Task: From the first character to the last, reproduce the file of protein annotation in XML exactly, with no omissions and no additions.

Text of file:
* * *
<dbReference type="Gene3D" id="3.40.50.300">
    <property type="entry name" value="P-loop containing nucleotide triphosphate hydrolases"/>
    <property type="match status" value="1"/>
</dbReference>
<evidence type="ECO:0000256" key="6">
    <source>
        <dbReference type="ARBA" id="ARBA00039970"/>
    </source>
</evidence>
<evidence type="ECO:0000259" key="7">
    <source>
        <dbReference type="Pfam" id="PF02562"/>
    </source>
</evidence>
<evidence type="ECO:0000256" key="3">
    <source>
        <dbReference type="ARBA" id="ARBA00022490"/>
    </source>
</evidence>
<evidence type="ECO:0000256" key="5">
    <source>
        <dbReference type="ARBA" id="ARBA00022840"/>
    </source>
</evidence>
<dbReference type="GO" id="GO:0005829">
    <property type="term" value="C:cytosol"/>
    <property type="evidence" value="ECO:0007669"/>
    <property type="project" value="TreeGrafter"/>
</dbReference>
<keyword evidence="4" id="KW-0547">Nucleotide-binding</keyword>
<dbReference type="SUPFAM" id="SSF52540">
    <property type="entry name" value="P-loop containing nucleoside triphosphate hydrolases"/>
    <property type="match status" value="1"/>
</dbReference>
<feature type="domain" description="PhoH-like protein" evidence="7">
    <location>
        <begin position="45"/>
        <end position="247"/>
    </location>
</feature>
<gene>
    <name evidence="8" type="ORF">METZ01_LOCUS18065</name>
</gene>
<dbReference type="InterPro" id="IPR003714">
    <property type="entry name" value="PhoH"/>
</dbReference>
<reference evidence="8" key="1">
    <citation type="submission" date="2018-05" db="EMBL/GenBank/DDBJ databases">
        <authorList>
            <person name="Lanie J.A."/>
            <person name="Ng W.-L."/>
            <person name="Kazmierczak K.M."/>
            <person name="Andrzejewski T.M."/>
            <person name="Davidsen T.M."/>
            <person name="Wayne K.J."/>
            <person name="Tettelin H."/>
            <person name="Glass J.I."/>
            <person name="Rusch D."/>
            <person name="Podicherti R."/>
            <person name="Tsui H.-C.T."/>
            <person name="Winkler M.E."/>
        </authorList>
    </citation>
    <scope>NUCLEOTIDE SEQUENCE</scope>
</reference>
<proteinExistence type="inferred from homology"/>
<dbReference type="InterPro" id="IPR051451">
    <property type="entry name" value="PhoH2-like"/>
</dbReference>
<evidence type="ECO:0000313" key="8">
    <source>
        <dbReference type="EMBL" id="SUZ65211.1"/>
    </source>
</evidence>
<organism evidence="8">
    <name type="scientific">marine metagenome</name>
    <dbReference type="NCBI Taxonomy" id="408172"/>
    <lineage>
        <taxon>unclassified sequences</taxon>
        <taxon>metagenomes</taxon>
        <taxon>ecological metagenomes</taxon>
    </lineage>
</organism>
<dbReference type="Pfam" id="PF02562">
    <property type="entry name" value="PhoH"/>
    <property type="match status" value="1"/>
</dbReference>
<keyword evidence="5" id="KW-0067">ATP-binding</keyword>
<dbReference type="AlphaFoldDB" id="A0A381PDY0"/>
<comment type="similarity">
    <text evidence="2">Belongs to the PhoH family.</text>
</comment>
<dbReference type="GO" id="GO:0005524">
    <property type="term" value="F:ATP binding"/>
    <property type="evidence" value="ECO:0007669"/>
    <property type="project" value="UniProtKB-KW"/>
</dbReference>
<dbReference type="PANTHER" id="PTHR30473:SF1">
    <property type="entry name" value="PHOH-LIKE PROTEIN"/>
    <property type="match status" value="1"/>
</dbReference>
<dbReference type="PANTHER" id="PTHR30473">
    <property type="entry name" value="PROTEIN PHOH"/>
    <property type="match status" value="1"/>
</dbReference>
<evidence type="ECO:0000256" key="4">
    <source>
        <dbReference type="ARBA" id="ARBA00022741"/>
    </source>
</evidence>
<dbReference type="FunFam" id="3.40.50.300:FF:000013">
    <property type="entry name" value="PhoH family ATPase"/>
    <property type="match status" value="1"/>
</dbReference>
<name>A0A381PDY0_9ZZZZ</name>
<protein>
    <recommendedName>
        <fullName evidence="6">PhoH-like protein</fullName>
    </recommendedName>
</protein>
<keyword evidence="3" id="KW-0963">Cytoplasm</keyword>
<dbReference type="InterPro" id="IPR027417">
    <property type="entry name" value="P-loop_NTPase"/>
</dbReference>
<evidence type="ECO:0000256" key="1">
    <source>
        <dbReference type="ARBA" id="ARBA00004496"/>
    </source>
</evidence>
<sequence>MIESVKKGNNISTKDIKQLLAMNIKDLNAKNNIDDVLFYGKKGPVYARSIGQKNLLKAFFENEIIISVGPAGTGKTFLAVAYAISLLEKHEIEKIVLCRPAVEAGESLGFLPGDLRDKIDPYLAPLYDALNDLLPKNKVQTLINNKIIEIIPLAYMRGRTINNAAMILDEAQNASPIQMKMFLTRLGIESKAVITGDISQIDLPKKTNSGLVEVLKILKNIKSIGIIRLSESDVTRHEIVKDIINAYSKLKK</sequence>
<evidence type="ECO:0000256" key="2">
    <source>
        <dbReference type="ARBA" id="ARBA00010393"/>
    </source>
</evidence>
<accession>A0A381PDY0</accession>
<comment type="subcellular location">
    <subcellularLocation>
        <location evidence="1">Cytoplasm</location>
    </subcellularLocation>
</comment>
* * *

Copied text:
<dbReference type="Gene3D" id="3.40.50.300">
    <property type="entry name" value="P-loop containing nucleotide triphosphate hydrolases"/>
    <property type="match status" value="1"/>
</dbReference>
<evidence type="ECO:0000256" key="6">
    <source>
        <dbReference type="ARBA" id="ARBA00039970"/>
    </source>
</evidence>
<evidence type="ECO:0000259" key="7">
    <source>
        <dbReference type="Pfam" id="PF02562"/>
    </source>
</evidence>
<evidence type="ECO:0000256" key="3">
    <source>
        <dbReference type="ARBA" id="ARBA00022490"/>
    </source>
</evidence>
<evidence type="ECO:0000256" key="5">
    <source>
        <dbReference type="ARBA" id="ARBA00022840"/>
    </source>
</evidence>
<dbReference type="GO" id="GO:0005829">
    <property type="term" value="C:cytosol"/>
    <property type="evidence" value="ECO:0007669"/>
    <property type="project" value="TreeGrafter"/>
</dbReference>
<keyword evidence="4" id="KW-0547">Nucleotide-binding</keyword>
<dbReference type="SUPFAM" id="SSF52540">
    <property type="entry name" value="P-loop containing nucleoside triphosphate hydrolases"/>
    <property type="match status" value="1"/>
</dbReference>
<feature type="domain" description="PhoH-like protein" evidence="7">
    <location>
        <begin position="45"/>
        <end position="247"/>
    </location>
</feature>
<gene>
    <name evidence="8" type="ORF">METZ01_LOCUS18065</name>
</gene>
<dbReference type="InterPro" id="IPR003714">
    <property type="entry name" value="PhoH"/>
</dbReference>
<reference evidence="8" key="1">
    <citation type="submission" date="2018-05" db="EMBL/GenBank/DDBJ databases">
        <authorList>
            <person name="Lanie J.A."/>
            <person name="Ng W.-L."/>
            <person name="Kazmierczak K.M."/>
            <person name="Andrzejewski T.M."/>
            <person name="Davidsen T.M."/>
            <person name="Wayne K.J."/>
            <person name="Tettelin H."/>
            <person name="Glass J.I."/>
            <person name="Rusch D."/>
            <person name="Podicherti R."/>
            <person name="Tsui H.-C.T."/>
            <person name="Winkler M.E."/>
        </authorList>
    </citation>
    <scope>NUCLEOTIDE SEQUENCE</scope>
</reference>
<proteinExistence type="inferred from homology"/>
<dbReference type="InterPro" id="IPR051451">
    <property type="entry name" value="PhoH2-like"/>
</dbReference>
<evidence type="ECO:0000313" key="8">
    <source>
        <dbReference type="EMBL" id="SUZ65211.1"/>
    </source>
</evidence>
<organism evidence="8">
    <name type="scientific">marine metagenome</name>
    <dbReference type="NCBI Taxonomy" id="408172"/>
    <lineage>
        <taxon>unclassified sequences</taxon>
        <taxon>metagenomes</taxon>
        <taxon>ecological metagenomes</taxon>
    </lineage>
</organism>
<dbReference type="Pfam" id="PF02562">
    <property type="entry name" value="PhoH"/>
    <property type="match status" value="1"/>
</dbReference>
<keyword evidence="5" id="KW-0067">ATP-binding</keyword>
<dbReference type="AlphaFoldDB" id="A0A381PDY0"/>
<comment type="similarity">
    <text evidence="2">Belongs to the PhoH family.</text>
</comment>
<dbReference type="GO" id="GO:0005524">
    <property type="term" value="F:ATP binding"/>
    <property type="evidence" value="ECO:0007669"/>
    <property type="project" value="UniProtKB-KW"/>
</dbReference>
<dbReference type="PANTHER" id="PTHR30473:SF1">
    <property type="entry name" value="PHOH-LIKE PROTEIN"/>
    <property type="match status" value="1"/>
</dbReference>
<dbReference type="PANTHER" id="PTHR30473">
    <property type="entry name" value="PROTEIN PHOH"/>
    <property type="match status" value="1"/>
</dbReference>
<evidence type="ECO:0000256" key="4">
    <source>
        <dbReference type="ARBA" id="ARBA00022741"/>
    </source>
</evidence>
<dbReference type="FunFam" id="3.40.50.300:FF:000013">
    <property type="entry name" value="PhoH family ATPase"/>
    <property type="match status" value="1"/>
</dbReference>
<name>A0A381PDY0_9ZZZZ</name>
<protein>
    <recommendedName>
        <fullName evidence="6">PhoH-like protein</fullName>
    </recommendedName>
</protein>
<keyword evidence="3" id="KW-0963">Cytoplasm</keyword>
<dbReference type="InterPro" id="IPR027417">
    <property type="entry name" value="P-loop_NTPase"/>
</dbReference>
<evidence type="ECO:0000256" key="1">
    <source>
        <dbReference type="ARBA" id="ARBA00004496"/>
    </source>
</evidence>
<sequence>MIESVKKGNNISTKDIKQLLAMNIKDLNAKNNIDDVLFYGKKGPVYARSIGQKNLLKAFFENEIIISVGPAGTGKTFLAVAYAISLLEKHEIEKIVLCRPAVEAGESLGFLPGDLRDKIDPYLAPLYDALNDLLPKNKVQTLINNKIIEIIPLAYMRGRTINNAAMILDEAQNASPIQMKMFLTRLGIESKAVITGDISQIDLPKKTNSGLVEVLKILKNIKSIGIIRLSESDVTRHEIVKDIINAYSKLKK</sequence>
<evidence type="ECO:0000256" key="2">
    <source>
        <dbReference type="ARBA" id="ARBA00010393"/>
    </source>
</evidence>
<accession>A0A381PDY0</accession>
<comment type="subcellular location">
    <subcellularLocation>
        <location evidence="1">Cytoplasm</location>
    </subcellularLocation>
</comment>